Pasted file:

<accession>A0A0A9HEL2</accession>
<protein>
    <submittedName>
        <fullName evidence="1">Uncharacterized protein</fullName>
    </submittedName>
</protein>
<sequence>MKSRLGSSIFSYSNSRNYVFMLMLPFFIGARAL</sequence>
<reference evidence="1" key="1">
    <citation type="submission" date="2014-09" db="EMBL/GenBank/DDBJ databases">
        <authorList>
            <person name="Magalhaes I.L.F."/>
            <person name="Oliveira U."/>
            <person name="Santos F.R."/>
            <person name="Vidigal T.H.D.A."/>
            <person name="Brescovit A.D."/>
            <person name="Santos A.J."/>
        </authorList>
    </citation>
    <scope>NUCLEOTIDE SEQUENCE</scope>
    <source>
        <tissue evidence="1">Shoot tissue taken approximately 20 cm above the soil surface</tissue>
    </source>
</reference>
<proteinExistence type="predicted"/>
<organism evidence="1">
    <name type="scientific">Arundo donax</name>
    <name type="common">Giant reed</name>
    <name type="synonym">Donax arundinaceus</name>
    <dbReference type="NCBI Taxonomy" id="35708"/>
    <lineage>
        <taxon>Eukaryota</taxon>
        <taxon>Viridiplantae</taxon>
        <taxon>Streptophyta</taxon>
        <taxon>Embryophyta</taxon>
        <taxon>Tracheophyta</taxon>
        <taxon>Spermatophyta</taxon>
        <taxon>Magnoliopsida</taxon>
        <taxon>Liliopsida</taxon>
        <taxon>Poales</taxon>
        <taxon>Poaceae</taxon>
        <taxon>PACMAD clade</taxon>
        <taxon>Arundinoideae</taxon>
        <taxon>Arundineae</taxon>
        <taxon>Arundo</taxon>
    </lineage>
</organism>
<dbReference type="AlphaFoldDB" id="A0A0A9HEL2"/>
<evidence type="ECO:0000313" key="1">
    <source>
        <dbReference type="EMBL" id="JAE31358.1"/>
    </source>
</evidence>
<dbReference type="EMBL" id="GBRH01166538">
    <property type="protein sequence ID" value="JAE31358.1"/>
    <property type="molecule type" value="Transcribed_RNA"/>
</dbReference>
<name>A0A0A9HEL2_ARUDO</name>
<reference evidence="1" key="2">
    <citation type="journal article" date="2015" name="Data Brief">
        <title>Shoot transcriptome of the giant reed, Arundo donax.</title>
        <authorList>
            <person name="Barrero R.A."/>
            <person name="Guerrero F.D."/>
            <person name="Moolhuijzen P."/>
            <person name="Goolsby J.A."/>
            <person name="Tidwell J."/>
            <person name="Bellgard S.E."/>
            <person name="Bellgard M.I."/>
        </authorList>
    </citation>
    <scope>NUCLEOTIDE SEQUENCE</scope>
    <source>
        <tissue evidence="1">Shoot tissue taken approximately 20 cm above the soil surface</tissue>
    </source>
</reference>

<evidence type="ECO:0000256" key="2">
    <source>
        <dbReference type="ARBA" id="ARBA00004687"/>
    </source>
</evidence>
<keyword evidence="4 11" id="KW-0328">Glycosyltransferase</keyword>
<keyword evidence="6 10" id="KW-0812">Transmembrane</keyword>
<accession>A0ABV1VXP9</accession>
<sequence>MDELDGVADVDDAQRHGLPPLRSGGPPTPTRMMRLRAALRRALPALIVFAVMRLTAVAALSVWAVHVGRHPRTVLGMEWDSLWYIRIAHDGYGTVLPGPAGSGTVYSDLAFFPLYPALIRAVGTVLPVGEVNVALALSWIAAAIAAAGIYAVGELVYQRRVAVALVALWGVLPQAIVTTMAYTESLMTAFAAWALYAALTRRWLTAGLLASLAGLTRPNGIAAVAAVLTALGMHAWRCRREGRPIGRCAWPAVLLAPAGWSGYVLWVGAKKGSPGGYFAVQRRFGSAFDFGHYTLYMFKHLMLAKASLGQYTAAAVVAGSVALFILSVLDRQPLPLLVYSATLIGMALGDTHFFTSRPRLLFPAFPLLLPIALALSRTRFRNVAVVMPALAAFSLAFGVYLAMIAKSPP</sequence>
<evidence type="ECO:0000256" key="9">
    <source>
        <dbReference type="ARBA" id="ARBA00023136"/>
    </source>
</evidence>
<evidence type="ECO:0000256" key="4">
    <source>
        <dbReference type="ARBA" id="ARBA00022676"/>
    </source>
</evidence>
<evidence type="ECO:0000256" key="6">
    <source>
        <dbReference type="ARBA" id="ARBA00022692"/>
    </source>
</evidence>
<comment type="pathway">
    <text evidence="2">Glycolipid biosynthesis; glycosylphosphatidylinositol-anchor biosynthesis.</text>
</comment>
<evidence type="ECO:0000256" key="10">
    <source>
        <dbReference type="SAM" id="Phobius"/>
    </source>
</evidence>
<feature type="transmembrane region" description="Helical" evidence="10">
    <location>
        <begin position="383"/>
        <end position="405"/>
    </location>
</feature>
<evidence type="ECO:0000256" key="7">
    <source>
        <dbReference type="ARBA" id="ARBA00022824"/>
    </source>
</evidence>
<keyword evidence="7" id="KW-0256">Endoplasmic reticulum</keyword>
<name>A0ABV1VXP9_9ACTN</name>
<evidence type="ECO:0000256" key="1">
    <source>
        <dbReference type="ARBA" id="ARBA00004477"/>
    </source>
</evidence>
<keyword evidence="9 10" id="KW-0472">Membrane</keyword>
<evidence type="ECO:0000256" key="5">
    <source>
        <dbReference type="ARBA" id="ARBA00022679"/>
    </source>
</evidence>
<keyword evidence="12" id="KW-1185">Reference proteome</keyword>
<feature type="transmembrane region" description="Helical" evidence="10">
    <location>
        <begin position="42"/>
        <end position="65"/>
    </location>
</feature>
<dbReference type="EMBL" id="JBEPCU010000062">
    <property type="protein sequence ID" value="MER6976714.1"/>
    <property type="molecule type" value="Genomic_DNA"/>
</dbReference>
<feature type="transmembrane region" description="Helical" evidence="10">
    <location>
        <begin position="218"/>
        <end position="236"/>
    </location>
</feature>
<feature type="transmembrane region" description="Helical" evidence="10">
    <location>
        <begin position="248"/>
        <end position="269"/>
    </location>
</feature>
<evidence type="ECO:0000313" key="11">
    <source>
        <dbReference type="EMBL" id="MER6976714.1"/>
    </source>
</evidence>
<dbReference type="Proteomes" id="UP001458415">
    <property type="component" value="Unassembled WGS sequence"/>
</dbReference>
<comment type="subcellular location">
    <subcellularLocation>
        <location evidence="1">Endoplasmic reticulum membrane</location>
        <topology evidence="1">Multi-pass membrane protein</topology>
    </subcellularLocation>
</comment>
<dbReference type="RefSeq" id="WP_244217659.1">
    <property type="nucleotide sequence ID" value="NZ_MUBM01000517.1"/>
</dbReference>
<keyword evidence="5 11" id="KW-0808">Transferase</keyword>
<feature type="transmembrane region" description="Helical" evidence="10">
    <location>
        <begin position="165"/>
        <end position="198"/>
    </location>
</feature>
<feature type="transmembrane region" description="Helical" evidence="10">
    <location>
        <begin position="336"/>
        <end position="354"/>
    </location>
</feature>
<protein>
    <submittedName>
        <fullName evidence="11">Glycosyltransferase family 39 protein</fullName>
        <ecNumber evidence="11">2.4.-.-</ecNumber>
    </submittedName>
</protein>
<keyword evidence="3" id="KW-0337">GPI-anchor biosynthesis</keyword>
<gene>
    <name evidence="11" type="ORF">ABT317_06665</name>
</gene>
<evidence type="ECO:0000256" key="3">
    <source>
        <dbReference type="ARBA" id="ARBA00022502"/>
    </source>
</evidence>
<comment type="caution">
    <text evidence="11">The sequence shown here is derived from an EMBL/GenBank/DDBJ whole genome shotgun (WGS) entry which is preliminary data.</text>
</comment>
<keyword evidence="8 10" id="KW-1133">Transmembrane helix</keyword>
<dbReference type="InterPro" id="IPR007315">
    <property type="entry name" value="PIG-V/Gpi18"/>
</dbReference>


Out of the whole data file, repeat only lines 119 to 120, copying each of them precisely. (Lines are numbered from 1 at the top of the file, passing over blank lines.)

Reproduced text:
<keyword evidence="7" id="KW-0256">Endoplasmic reticulum</keyword>
<name>A0ABV1VXP9_9ACTN</name>